Social Media Marketer Told She Had a Baby at the Wrong Time – How to Tackle Maternity and Pregnancy Discrimination

0
91
Photo Credits - Ömürden Cengiz via Unsplash

The recent case of a social media marketer who was told she “had a baby at the wrong time” by her manager has reignited the conversation about maternity and pregnancy discrimination. 

This case, unfortunately, is far from an isolated incident. In a report published by the UK Government, 77% of mothers have admitted to experiencing negative or possible discriminatory experiences during pregnancy, maternity leave and the return from it. Many women face unfair treatment and discrimination in the workplace simply for being pregnant or having recently given birth.

READ: Working Parents are Hesitant to Take Leave When Their Child is Sick – Here’s How Employers Can Help

Understanding the Case

The marketer, Ms Yongo, was on maternity leave when her company, ACCA, underwent a restructuring. While her previous role involved a combination of social media management and strategic duties, the new role offered only the social media aspect, with the strategic responsibilities removed. Additionally, Ms. Yongo was not considered for a newly created role that closely resembled her previous duties. 

During a conversation with her manager, he made the insensitive comment, “You had a baby at the wrong time.” This statement, coupled with the unfavourable changes to her role, led Ms Yongo to raise a grievance for maternity and pregnancy discrimination.

Meticulously documenting every interaction, from the inequitable restructuring to the exclusionary meetings and emails, she built a compelling case.

Facing an initial dismissal of her grievance by ACCA, she took the bold step of pursuing an employment tribunal claim. Her courage paid off as the tribunal ruled in her favour, acknowledging the impact of her maternity leave on ACCA’s actions and deeming the manager’s comment discriminatory. ACCA, though expressing disappointment, ultimately respected the tribunal’s decision.

Know Your Rights

Every woman must be aware of her rights regarding maternity and pregnancy discrimination. The Equality Act 2010 protects individuals from discrimination based on pregnancy, childbirth, breastfeeding, or taking maternity leave. 

This protection extends from the moment you become pregnant until the end of your maternity leave and even beyond in certain circumstances.

Recognising Maternity and Pregnancy Discrimination

Maternity and pregnancy discrimination can manifest in various ways, including:

  • Demoting or reassigning duties
  • Denying promotions or raises
  • Refusing to hire or fire based on pregnancy
  • Making derogatory remarks or creating a hostile work environment
  • Offering less favourable maternity leave benefits

For a full guide on pregnancy discrimination in the workplace, head to this comprehensive guide on our Redmans Solicitors site.

Raising a Grievance

If you believe you are facing maternity and pregnancy discrimination, here are some steps you can take:

  • Gather Evidence: Document any instances of unfair treatment, including emails, memos, witness statements, and dates of incidents.
  • Talk to Your Employer: Initiate a conversation with your manager or HR department. Explain your concerns and how you believe your rights have been violated.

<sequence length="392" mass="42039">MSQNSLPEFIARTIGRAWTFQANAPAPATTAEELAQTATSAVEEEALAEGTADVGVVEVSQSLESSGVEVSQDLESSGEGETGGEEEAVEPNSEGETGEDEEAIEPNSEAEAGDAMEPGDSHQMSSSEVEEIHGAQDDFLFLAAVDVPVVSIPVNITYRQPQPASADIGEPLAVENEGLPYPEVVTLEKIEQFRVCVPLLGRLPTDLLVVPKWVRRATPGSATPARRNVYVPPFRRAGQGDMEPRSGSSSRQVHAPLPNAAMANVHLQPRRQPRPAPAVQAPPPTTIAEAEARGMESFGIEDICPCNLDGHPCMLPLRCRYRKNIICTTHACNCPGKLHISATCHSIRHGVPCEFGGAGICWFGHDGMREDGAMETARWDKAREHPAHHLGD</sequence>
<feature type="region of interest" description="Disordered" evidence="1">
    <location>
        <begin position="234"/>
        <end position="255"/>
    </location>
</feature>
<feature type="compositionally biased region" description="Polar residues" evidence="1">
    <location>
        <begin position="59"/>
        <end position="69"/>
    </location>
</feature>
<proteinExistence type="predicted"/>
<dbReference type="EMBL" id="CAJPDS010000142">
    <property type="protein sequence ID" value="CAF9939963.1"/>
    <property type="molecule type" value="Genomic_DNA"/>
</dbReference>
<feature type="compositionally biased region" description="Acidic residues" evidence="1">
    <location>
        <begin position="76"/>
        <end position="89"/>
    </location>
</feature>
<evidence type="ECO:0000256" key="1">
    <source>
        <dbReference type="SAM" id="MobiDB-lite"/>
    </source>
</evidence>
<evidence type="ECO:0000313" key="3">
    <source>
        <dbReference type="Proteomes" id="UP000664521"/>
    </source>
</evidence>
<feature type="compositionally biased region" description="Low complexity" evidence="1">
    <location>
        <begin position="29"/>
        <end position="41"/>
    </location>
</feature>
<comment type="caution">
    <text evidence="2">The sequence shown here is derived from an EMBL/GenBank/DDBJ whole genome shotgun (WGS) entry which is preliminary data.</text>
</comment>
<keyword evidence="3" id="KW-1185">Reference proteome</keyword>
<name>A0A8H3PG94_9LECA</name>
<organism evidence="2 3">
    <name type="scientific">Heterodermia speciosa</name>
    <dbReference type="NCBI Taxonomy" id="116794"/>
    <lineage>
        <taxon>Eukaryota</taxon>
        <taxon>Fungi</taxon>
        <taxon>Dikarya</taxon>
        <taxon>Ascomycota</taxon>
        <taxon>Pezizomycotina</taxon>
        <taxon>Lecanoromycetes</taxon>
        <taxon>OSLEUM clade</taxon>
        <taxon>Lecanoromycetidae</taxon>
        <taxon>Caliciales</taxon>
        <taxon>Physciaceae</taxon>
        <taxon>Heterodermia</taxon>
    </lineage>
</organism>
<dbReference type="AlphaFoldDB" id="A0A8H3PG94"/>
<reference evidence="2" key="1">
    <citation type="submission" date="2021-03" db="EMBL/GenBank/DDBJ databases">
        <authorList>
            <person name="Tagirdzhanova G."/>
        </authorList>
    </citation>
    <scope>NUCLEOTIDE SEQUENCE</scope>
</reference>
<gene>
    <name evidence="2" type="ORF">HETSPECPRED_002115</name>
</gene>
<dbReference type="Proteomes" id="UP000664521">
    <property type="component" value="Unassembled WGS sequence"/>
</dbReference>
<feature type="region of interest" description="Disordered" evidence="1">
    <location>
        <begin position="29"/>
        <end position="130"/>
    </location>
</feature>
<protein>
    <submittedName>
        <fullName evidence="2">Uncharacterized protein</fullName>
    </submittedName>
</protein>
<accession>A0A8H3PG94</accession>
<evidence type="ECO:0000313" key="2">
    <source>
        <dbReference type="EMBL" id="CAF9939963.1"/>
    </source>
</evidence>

• Raise a Grievance: If the initial conversation doesn’t resolve the issue, follow your company’s grievance procedure. This may involve submitting a formal complaint outlining the discriminatory actions and seeking a resolution.
  • Seek Support: Don’t hesitate to seek support from unions, legal professionals, or advocacy groups specialising in maternity and pregnancy discrimination. They can offer guidance and representation and help navigate the legal process.
  • Consider Legal Action: If your grievance is not addressed internally, you may have the right to pursue legal action against your employer through an employment tribunal.

For legal advice and consultations around maternity and pregnancy discrimination, get in touch with our expert employment lawyers at Redmans Solicitors.

It is important to remember that:

  • The burden of proof lies with the employer to demonstrate that any unfavourable treatment was not based on maternity or pregnancy.
  • Early conciliation through Acas (Advisory, Conciliation and Arbitration Service) is often recommended before proceeding to an employment tribunal.
  • Time limits apply for filing claims, so it’s crucial to act promptly.

READ: Parents Can Now Apply for 15 Hours of Free Childcare for Two-Year-Olds

Empowering Yourself Against Maternity and Pregnancy Discrimination

Facing maternity and pregnancy discrimination can be emotionally draining and isolating. However, by understanding your rights, seeking support, and taking action, you can empower yourself and fight for fair treatment in the workplace. Remember, you are not alone. Numerous resources and organisations are available to help you navigate this challenging situation and ensure your voice is heard.

By speaking up and demanding fair treatment, we can collectively contribute to creating a workplace environment where women are valued and supported throughout their motherhood journey, regardless of the “time” their baby arrives. Looking forward, these steps could help reduce maternity and pregnancy discrimination in the workplace.

If you require advice or guidance on pregnancy discrimination, head to the Redmans website. To get in touch with our team of expert employment lawyers, click here.

LEAVE A REPLY

Please enter your comment!
Please enter your name here